The recession’s effect on total charitable giving may never be fully known because many donors don’t itemize contributions on their tax returns. Still, the economic downturn caused a bigger drop in total giving than was previously estimated, according to figures released this week by “Giving USA,“ the annual tally of American philanthropy.
The financial crisis and ensuing recession haven’t been kind to anyone. While we may never be able to accurately quantify the overall damage, the numbers are in for charitable giving. They are not good.
The Chronicle of Philanthropy offered some quantifiable perspective on the crisis in the non-profit sector over these past three years in an article titled, “Giving by the Rich Dropped $30-Billion During Recession.” Indeed, from 2007 to 2009 charitable giving dropped by some $31 billion amongst those with incomes of $200,000 or more according to recent data from the IRS. If you move to the other end and count individuals earning $100,000 or less annually, the charity deficit runs up another $4 billion or so.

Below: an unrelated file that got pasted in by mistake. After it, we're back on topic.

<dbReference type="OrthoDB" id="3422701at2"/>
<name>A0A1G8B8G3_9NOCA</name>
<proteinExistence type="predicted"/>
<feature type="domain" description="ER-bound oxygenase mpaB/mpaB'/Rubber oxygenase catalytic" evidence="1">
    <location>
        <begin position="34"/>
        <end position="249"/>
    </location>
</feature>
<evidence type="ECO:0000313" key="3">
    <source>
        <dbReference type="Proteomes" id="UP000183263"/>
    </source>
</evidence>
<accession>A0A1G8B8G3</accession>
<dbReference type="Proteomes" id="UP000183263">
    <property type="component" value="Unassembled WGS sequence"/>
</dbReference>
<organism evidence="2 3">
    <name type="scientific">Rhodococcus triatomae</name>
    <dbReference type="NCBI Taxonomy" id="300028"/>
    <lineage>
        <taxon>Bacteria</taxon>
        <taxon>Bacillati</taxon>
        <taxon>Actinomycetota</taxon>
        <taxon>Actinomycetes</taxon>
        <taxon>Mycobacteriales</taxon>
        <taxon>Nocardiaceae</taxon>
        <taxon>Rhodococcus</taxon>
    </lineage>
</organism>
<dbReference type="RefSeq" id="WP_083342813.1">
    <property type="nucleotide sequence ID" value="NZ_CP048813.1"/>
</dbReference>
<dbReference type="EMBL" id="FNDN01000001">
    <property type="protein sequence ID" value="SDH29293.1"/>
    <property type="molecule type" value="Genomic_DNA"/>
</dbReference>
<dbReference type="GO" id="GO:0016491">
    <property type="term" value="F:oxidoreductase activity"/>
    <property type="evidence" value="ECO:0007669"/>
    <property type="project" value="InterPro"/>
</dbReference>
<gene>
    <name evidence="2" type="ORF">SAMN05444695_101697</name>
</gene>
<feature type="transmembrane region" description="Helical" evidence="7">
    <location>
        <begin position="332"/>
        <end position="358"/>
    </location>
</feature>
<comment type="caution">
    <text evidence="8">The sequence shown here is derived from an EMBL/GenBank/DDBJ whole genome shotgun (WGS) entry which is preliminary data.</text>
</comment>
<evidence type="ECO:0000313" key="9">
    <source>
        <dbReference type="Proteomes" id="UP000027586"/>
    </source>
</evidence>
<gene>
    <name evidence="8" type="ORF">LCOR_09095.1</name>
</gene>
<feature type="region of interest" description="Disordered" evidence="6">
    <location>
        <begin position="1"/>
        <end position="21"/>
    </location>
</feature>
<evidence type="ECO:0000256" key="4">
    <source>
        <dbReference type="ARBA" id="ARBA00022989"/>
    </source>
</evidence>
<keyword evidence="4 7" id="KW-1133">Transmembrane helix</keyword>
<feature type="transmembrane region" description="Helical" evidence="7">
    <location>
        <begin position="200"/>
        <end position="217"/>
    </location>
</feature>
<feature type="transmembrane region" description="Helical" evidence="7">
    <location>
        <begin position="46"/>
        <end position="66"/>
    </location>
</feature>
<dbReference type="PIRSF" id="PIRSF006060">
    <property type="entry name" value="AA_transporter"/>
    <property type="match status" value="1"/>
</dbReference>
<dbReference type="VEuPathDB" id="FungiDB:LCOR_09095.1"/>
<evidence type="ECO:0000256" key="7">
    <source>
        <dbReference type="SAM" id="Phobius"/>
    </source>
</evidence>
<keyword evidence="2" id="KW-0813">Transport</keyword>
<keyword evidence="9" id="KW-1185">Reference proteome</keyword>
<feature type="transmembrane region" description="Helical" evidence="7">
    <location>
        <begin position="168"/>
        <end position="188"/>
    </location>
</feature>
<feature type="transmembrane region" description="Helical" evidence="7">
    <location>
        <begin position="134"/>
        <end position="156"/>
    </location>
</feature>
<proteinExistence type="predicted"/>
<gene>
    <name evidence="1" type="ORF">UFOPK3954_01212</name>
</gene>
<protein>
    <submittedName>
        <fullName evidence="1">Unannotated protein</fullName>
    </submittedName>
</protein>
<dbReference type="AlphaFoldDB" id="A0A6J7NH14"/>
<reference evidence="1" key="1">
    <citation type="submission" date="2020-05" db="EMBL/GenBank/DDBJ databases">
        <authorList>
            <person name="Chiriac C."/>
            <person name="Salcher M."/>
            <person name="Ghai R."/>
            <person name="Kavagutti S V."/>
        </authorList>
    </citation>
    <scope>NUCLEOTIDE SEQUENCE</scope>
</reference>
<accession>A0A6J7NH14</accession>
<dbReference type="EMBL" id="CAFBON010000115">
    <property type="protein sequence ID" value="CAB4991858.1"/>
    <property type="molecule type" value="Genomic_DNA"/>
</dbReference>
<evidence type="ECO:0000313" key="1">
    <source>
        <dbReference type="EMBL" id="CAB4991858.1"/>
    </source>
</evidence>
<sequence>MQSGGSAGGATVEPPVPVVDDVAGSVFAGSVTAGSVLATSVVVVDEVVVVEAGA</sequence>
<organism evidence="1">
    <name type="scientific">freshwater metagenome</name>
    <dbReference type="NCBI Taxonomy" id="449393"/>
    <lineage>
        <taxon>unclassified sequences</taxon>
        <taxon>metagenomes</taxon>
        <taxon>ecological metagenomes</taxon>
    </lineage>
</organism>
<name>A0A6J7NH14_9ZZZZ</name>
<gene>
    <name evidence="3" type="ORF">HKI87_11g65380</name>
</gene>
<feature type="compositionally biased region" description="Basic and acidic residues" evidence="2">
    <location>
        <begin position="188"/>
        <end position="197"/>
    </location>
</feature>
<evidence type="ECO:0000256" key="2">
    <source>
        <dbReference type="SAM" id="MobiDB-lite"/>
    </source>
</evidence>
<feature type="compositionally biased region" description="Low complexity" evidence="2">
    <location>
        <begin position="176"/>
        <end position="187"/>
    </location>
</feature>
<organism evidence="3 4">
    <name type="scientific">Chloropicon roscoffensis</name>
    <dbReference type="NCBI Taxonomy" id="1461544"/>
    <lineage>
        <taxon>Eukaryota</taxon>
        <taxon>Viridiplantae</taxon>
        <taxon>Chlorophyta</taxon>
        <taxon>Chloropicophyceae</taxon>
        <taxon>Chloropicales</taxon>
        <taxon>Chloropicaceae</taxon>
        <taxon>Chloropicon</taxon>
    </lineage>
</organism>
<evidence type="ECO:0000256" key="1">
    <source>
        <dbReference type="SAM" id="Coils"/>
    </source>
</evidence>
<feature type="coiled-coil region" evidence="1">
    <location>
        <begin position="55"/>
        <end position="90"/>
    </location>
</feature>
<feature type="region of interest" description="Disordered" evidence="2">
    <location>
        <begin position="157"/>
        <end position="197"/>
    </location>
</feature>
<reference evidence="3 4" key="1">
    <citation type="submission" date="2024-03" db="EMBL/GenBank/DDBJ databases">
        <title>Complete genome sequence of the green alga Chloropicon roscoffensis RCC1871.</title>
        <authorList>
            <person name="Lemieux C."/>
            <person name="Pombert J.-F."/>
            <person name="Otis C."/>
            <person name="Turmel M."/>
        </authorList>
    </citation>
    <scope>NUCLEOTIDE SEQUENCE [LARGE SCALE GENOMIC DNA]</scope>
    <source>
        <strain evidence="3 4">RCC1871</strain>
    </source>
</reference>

Keep in mind, since these are IRS numbers, this only reflects actual charitable contributions for which deductions were taken. Ultimately, these numbers will be seen and felt by the non-profit sector, to include your favorite charities and those they serve.
The question remains regarding what will become of the non-profit sector in 2012, a timely question with the end-of-year and the season of charity on the horizon. A further question, then, is what do you plan for your charitable giving this year?
Reference: The Chronicle of Philanthropy (August 29, 2012) “Giving by the Rich Dropped $30-Billion During Recession”